As a follow-up to discussions between Nigeria and the United Arab Emirates (UAE), which started in September, a delegation from UAE arrived in Abuja on Sunday to hold talks with the Federal Government.
The five-member delegation is expected to meet Nigerian officials over the next few days to restart diplomatic relations between Nigeria and UAE, which collapsed last year over unremitted flight funds tied at Nigeria’s Central Bank and visa restrictions.
LEADERSHIP gathered from credible sources privy to the development that the UAE delegation is a mid-level one without cabinet-level Ministers, but it does signify some progress in the attempt to birth a new Nigeria-UAE diplomatic relationship, which strained about a year ago.
The delegation comprised Alshehhu Rashed; Teo Teck San; Almannaei Khalid; Alhosani Talal; and Janahi Asma.
LEADERSHIP recalls that President Bola Ahmed Tinubu had few weeks ago made a stopover in Abu Dhabi, UAE on his way back from the G20 Summit in New Delhi, India, where a high-level talks on the issues took place with a few Emirati officials, led by the President of UAE, Mohamed bin Zayed al Nahyan.
Even though the Special Adviser to the President on Media and Publicity, Ajuri Ngelale, issued an overly optimistic statement on September 11, in which he said, “By this historic agreement both Etihad Airlines and Emirates Airlines are to immediately resume flight schedules into and out of Nigeria, without any further delay.”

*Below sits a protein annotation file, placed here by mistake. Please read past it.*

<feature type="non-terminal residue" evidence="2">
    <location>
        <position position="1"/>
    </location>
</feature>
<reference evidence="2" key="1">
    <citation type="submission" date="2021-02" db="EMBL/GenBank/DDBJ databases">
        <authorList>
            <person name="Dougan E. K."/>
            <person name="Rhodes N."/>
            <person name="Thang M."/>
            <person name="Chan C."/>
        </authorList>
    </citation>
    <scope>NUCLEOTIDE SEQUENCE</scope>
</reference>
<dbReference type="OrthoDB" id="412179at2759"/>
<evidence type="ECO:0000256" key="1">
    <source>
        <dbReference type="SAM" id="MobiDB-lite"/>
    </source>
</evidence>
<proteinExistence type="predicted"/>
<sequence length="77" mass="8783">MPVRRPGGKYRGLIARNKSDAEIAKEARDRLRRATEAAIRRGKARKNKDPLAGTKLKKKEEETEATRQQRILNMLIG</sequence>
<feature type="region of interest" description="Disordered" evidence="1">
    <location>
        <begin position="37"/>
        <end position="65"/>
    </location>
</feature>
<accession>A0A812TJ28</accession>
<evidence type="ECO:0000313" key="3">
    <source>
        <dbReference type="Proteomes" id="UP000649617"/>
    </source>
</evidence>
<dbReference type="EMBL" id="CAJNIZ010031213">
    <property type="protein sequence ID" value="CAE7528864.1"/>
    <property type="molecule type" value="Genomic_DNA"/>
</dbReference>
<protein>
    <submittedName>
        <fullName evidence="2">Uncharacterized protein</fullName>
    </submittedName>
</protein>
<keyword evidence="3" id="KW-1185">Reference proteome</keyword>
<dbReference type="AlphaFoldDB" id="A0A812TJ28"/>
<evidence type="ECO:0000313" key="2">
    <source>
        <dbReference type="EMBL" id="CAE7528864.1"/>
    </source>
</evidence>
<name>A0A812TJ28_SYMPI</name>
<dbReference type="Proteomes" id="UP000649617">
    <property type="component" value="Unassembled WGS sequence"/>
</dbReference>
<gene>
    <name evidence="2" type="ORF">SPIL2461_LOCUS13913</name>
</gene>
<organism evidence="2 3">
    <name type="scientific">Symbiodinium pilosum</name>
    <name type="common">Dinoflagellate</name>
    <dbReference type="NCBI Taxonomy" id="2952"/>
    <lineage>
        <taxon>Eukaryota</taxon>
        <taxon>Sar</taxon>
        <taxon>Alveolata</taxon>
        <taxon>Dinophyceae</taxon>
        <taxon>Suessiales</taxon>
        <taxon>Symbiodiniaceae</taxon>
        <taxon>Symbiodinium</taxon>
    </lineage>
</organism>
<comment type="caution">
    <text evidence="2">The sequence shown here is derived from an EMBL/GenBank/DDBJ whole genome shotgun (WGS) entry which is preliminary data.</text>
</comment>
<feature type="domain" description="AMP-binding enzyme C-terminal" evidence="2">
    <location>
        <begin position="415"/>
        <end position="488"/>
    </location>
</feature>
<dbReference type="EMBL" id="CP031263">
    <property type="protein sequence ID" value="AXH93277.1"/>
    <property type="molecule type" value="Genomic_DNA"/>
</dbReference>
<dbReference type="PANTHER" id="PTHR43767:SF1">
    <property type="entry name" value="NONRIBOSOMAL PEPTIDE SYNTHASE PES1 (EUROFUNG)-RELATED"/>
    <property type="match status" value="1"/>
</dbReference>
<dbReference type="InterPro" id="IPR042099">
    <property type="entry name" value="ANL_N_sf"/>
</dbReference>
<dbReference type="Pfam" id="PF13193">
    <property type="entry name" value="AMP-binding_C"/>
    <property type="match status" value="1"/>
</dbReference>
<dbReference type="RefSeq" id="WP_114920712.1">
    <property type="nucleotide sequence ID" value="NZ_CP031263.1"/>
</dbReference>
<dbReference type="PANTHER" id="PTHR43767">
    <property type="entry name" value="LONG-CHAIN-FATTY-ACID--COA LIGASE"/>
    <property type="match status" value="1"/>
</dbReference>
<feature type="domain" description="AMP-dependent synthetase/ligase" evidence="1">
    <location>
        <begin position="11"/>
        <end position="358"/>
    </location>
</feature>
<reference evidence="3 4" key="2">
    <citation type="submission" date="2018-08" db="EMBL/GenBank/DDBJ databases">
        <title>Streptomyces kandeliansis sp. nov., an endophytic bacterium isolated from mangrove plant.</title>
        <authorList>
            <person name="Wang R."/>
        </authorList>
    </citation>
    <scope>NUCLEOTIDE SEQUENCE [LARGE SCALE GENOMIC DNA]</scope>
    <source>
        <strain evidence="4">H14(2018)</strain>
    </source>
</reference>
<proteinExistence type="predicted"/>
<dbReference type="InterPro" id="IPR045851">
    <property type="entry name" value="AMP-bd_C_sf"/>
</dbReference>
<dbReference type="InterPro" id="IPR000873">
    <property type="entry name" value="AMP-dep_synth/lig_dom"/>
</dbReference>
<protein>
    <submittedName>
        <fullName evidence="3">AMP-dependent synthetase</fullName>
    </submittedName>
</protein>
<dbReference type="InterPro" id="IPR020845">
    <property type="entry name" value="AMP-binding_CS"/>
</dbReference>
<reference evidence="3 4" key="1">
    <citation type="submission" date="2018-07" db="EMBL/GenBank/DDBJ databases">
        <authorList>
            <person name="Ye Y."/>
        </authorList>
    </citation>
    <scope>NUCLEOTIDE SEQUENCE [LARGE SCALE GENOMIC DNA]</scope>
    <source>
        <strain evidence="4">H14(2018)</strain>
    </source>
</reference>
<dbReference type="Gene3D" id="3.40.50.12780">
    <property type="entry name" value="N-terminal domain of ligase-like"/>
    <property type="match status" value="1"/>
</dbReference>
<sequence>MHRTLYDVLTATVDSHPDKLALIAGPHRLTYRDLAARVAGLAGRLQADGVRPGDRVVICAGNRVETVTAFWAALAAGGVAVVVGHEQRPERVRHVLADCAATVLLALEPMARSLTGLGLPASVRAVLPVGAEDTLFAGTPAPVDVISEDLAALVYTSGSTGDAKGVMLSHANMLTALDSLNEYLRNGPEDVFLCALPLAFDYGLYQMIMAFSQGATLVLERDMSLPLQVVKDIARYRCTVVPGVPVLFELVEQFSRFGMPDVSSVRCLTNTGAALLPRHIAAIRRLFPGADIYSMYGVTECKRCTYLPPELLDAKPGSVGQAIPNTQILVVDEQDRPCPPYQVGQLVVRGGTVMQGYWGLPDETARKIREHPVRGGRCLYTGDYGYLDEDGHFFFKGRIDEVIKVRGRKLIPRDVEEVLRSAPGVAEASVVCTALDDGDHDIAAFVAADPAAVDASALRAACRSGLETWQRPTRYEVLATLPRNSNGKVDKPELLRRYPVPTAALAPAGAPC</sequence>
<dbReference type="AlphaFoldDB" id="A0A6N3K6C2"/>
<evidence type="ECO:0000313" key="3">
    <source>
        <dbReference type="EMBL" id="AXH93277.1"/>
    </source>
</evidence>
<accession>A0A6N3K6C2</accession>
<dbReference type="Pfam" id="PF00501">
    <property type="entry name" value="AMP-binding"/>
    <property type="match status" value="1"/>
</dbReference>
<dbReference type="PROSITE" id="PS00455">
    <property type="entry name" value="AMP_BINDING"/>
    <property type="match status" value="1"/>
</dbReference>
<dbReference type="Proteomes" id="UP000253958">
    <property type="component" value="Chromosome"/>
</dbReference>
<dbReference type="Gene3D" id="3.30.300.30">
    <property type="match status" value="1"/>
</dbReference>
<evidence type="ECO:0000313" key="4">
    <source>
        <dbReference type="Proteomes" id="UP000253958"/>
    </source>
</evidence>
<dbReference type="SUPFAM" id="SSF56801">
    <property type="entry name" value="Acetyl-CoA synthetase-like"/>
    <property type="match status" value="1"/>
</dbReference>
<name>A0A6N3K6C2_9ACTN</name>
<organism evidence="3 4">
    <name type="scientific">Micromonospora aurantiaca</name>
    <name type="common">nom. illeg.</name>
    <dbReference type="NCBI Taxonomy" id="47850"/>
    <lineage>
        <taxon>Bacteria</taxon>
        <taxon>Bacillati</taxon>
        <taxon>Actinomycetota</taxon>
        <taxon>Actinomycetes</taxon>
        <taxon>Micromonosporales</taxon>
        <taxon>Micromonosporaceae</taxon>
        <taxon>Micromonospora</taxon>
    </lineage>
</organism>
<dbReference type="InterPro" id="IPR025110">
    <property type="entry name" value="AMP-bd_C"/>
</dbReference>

But, Ngelale later doubled-down on the purported agreement during an appearance on Channels TV, suggesting that the issues at stake weren’t the way he projected them to be.
The Emiratis later issued a counter-statement, which read like a disclaimer, forcing Nigeria to dial back.
Diplomatic sources used the words, “furious,” “deeply upset,” and “shocked,” to describe the reaction that trailed the Nigerian statement in Abu Dhabi.
Sources said Tinubu responded with “deep embarrassment” and has ordered an investigation into how the Nigerian statement was issued.
“For a stopover visit,” another diplomatic source said, “the size of Nigeria’s delegation was a little surprising.”
Nigeria’s Minister for Aviation, Festus Keyamo, told the Aviation Summit in Abuja days later, that details of the flight resumption were “still being worked out between Nigeria and the UAE.”
Sources said the UAE deal, particularly ticket revenues of about $85 million stuck at Nigeria’s Central Bank; and the visa restrictions over allegations of misconduct against some Nigerian applicants, require delicate handling.
“Of course, UAE would like to expand bilateral relations with Nigeria, but it is unlikely that they want to do so without being sure of what they’re getting back in return,” a diplomatic source had said.
“You know that the entire amount outstanding to foreign airlines tied down in the CBN is about $743 million,” one aviation source said on Friday. “The other airlines are also watching to see how the Nigerian government treats the Emirate Airlines case.”
UAE’s Emirates and Etihad Airlines suspended flights to Nigeria in November 2022 over remittance disputes, among other issues.